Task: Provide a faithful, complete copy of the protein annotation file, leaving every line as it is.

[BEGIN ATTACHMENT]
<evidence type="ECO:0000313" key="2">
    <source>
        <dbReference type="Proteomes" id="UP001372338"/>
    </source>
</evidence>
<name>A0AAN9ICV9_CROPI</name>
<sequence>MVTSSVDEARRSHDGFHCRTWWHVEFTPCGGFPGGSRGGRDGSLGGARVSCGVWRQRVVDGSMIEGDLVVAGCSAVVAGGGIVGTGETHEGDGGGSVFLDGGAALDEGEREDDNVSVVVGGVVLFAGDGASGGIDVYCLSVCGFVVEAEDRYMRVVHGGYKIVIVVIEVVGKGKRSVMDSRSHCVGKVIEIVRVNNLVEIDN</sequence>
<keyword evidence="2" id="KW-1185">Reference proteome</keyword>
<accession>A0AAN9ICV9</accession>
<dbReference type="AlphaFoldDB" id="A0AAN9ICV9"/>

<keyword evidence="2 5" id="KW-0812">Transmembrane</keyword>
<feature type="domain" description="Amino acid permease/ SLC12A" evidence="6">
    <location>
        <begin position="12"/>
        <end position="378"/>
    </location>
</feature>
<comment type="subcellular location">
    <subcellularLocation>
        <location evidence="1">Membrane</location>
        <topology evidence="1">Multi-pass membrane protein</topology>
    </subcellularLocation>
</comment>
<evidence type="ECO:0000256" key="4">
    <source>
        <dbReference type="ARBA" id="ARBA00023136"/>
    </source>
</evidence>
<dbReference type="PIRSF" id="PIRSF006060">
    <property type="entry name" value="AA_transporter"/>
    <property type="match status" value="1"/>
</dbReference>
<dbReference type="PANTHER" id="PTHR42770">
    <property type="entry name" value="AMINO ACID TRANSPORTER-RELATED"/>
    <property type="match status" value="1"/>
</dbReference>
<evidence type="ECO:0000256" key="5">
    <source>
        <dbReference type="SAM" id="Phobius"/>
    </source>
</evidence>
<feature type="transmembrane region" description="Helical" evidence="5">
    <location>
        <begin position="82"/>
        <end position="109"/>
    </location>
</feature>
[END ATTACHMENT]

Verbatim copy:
<evidence type="ECO:0000313" key="2">
    <source>
        <dbReference type="Proteomes" id="UP001372338"/>
    </source>
</evidence>
<name>A0AAN9ICV9_CROPI</name>
<sequence>MVTSSVDEARRSHDGFHCRTWWHVEFTPCGGFPGGSRGGRDGSLGGARVSCGVWRQRVVDGSMIEGDLVVAGCSAVVAGGGIVGTGETHEGDGGGSVFLDGGAALDEGEREDDNVSVVVGGVVLFAGDGASGGIDVYCLSVCGFVVEAEDRYMRVVHGGYKIVIVVIEVVGKGKRSVMDSRSHCVGKVIEIVRVNNLVEIDN</sequence>
<keyword evidence="2" id="KW-1185">Reference proteome</keyword>
<accession>A0AAN9ICV9</accession>
<dbReference type="AlphaFoldDB" id="A0AAN9ICV9"/>

<keyword evidence="2 5" id="KW-0812">Transmembrane</keyword>
<feature type="domain" description="Amino acid permease/ SLC12A" evidence="6">
    <location>
        <begin position="12"/>
        <end position="378"/>
    </location>
</feature>
<comment type="subcellular location">
    <subcellularLocation>
        <location evidence="1">Membrane</location>
        <topology evidence="1">Multi-pass membrane protein</topology>
    </subcellularLocation>
</comment>
<evidence type="ECO:0000256" key="4">
    <source>
        <dbReference type="ARBA" id="ARBA00023136"/>
    </source>
</evidence>
<dbReference type="PIRSF" id="PIRSF006060">
    <property type="entry name" value="AA_transporter"/>
    <property type="match status" value="1"/>
</dbReference>
<dbReference type="PANTHER" id="PTHR42770">
    <property type="entry name" value="AMINO ACID TRANSPORTER-RELATED"/>
    <property type="match status" value="1"/>
</dbReference>
<evidence type="ECO:0000256" key="5">
    <source>
        <dbReference type="SAM" id="Phobius"/>
    </source>
</evidence>
<feature type="transmembrane region" description="Helical" evidence="5">
    <location>
        <begin position="82"/>
        <end position="109"/>
    </location>
</feature>